Ria Spark

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2006-10-24 05:59:31 (UTC)

Essay Response 7

Jennifer Johnson
ENGL 2020-01
Oct. 17, 2006

Response: “Zion” by Maureen Stanton


I liked the nakedness of “Zion.” The emotion was
so real and naked, so painful. The author was able to
completely relate how she was feeling during these events
to the reader. And yet, I also got a feeling of a barrier
between the author and the reader, an emotional separation
that makes the piece unrelatable because the events are so
personal and so tragic that these feelings could only
truly be understood by the one living through such an
experience. In conclusion, I thought “Zion” was powerful;
a great work. The sense of time in this essay flows
well. Much time passes between each of the sections, but
it also seems like no time passes at all as the events
become a turbulent of emotional force. For being a
relatively short piece, I thought that Stanton gave the
secondary characters enough description to paint a clear
picture of these people she meets as she travels this
journey. I am especially fond of the first and last
paragraphs of the piece, which I was surprised to learn
in “On Writing Zion” were very similar to Stanton’s first
draft of them. The first paragraph sets the tone for the
essay—a sense of disconnection from reality, from the rest
of human life. The last paragraph echoes this theme,
especially in the line, “We can see them, but they can’t
see us, as if we are ghosts. We exist in a parallel life…
We can’t touch them anymore. We are headed somewhere
else.”
It’s the eyes. There’s something about a doll’s
glassy eyes—their similarity to human eyes, I guess—that I
fear. After all, they say eyes are the window to the
soul, and a soul can have all kind of intentions; you
know: good, not so good, bad, very bad, evil, evil
incarnate, wanting to do murder, murder like murdering you
in your sleep, murder like murdering you when you’re not
watching them (as they watch you), or just murdering you
all Steven King Tommyknocker-style with the blood and gore
and the group-y-ness of it. Call it a silly fear, but I
fear dolls above all else. The earliest I can trace this
fear is to an incident when I was six years old, and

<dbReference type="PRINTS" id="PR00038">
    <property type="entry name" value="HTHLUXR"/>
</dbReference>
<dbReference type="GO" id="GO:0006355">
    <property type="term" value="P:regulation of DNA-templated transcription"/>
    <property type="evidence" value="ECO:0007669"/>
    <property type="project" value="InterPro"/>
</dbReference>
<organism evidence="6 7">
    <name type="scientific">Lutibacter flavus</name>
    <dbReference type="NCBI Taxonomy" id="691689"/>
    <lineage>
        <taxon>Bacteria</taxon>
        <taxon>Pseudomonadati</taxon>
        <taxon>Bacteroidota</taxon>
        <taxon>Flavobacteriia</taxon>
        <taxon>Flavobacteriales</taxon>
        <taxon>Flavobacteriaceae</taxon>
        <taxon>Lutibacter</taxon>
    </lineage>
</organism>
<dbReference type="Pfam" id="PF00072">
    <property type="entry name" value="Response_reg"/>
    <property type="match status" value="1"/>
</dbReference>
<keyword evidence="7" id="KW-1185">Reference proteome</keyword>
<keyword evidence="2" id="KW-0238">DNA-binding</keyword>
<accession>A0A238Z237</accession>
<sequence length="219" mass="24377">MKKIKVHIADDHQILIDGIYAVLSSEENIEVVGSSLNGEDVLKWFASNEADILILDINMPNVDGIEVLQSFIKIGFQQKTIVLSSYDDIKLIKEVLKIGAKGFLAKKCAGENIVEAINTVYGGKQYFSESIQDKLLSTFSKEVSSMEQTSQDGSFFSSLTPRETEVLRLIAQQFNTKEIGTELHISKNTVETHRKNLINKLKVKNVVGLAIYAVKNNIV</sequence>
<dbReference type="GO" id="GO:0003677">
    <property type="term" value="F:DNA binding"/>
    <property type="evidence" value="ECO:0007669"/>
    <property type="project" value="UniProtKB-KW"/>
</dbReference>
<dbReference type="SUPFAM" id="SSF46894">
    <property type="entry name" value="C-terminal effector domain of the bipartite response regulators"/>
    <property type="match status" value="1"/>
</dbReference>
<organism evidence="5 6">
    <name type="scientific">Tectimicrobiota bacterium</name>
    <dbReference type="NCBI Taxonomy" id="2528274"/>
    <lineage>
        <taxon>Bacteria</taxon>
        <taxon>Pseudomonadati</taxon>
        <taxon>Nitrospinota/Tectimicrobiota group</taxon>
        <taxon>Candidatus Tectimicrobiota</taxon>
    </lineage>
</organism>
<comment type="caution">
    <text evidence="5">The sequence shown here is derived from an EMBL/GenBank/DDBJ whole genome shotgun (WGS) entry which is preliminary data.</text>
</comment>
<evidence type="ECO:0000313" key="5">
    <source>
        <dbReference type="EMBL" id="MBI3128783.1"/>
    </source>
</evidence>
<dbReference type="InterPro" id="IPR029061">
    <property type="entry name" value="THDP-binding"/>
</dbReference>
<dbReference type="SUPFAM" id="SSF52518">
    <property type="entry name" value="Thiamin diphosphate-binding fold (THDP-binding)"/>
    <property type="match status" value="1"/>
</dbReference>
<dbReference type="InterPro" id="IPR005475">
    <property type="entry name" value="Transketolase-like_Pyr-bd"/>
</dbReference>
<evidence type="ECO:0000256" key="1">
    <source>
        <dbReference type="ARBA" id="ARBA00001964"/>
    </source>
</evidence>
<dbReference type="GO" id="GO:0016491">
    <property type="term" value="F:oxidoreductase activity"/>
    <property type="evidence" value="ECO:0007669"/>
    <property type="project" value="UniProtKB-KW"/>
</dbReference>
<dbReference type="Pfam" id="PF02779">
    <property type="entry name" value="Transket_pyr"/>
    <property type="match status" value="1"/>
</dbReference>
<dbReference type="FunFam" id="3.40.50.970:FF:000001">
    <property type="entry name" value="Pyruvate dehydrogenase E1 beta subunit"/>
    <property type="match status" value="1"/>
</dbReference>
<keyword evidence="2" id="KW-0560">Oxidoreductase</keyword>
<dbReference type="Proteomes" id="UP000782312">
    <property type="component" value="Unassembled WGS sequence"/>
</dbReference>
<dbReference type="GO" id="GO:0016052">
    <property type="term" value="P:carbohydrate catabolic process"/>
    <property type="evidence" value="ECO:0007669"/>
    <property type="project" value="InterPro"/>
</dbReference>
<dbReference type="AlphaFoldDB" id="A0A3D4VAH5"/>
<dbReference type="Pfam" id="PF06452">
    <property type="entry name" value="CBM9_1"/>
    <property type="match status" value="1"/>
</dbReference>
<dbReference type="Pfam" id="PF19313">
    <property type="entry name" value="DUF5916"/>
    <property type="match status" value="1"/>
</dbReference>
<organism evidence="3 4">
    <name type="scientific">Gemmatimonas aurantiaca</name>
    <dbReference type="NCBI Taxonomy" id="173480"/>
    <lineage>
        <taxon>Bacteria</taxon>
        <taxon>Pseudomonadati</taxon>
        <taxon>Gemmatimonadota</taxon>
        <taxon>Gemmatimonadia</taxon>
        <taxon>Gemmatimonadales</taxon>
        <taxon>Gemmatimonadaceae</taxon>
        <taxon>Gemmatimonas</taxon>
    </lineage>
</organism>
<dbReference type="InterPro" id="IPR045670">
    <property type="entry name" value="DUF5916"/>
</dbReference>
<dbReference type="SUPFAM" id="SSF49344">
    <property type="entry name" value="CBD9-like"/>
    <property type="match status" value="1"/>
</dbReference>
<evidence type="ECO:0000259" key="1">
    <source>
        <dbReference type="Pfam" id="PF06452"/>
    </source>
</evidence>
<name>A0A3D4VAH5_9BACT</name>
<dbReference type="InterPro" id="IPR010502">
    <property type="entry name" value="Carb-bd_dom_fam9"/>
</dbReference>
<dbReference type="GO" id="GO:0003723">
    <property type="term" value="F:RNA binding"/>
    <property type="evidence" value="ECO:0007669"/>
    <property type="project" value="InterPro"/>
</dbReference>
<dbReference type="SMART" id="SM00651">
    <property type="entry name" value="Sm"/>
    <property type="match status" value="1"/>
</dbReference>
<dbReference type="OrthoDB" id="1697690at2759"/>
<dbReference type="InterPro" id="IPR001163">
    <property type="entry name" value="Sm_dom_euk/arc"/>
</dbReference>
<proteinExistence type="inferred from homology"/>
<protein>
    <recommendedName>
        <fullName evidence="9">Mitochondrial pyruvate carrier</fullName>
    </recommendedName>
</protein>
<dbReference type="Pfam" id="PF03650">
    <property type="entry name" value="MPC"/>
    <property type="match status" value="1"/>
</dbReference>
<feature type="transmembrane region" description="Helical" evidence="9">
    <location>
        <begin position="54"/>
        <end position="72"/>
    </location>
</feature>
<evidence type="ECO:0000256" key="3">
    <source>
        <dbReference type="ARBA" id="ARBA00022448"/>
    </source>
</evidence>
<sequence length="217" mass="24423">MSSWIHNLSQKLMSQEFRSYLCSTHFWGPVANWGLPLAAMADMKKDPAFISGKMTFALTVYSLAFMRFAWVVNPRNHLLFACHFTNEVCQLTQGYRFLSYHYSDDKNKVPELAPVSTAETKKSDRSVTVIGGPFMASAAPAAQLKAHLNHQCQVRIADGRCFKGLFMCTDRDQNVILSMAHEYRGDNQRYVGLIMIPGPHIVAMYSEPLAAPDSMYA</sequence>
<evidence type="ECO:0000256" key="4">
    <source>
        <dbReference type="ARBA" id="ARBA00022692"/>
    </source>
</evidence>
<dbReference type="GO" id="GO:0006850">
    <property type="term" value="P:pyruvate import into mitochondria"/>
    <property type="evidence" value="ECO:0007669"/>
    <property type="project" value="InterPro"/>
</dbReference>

ironically, it had nothing to do with dolls. My brother
Jason and I had got a hold of a copy of our dad’s old
Reader’s Digest. I remember sitting with my brother on
the bed in my parent’s room with the door closed and
coloring on the magazine. We were secretly scribbling
with red marker on a picture of a lady, giving her horns
and red eyes and all kinds of strange extra body parts,
all the while laughing at our daringness to color on
daddy’s magazine without his knowing. And then suddenly,
strangest of all, in mid-stroke both my brother and I
stopped eerily at the same time and actually looked down
at the picture we had created—all-at-once realizing the
demon we had created. We were terrified. In two seconds
flat we were out that room and running, crying to our
father. I don’t know why I connect this incident to
dolls, but since then I have felt an uneasiness around
them, especially the ones with the realistic, glassy
eyes. Ironically, two years later, when I was eight and
American Girl was all-the-fad, I asked my parent’s for a
Samantha doll for Christmas. Three words: biggest mistake
ever. I must’ve played with that $90 doll for all of
twenty minutes before I felt it necessary to my own safety
to hide it in the closet. I began to develop an
irrational fear of the doll. Soon I began to hate it, and
felt that it hated me too because it knew that I knew that
it was evil and wanted to kill me like I wanted to kill
it. That was my insane thinking anyway. I remember how
in one fever-induced dream, I pleaded with my mom that we
needed to burn it in order to kill the demon inside. When
we did and threw away the ashes, I returned to my room to
find the doll sitting on my bed smirking. These were my
childhood nightmares, in which The Doll nearly always got
top billing. Because it was so expensive, I didn’t want
to anger my parents by asking them to get rid of it, so I
endured. Thus, the doll sat on my bed for six long years
before my family finally moved and it somehow got “lost”
in the packing. Almost every single one of those nights—
nearly 2,000 bedtimes in total—I would take that doll far,
far across the room and turn it to face the wall. And
then throw a blanket over it. I had to—it was watching
me. With those eyes; those watching eyes.


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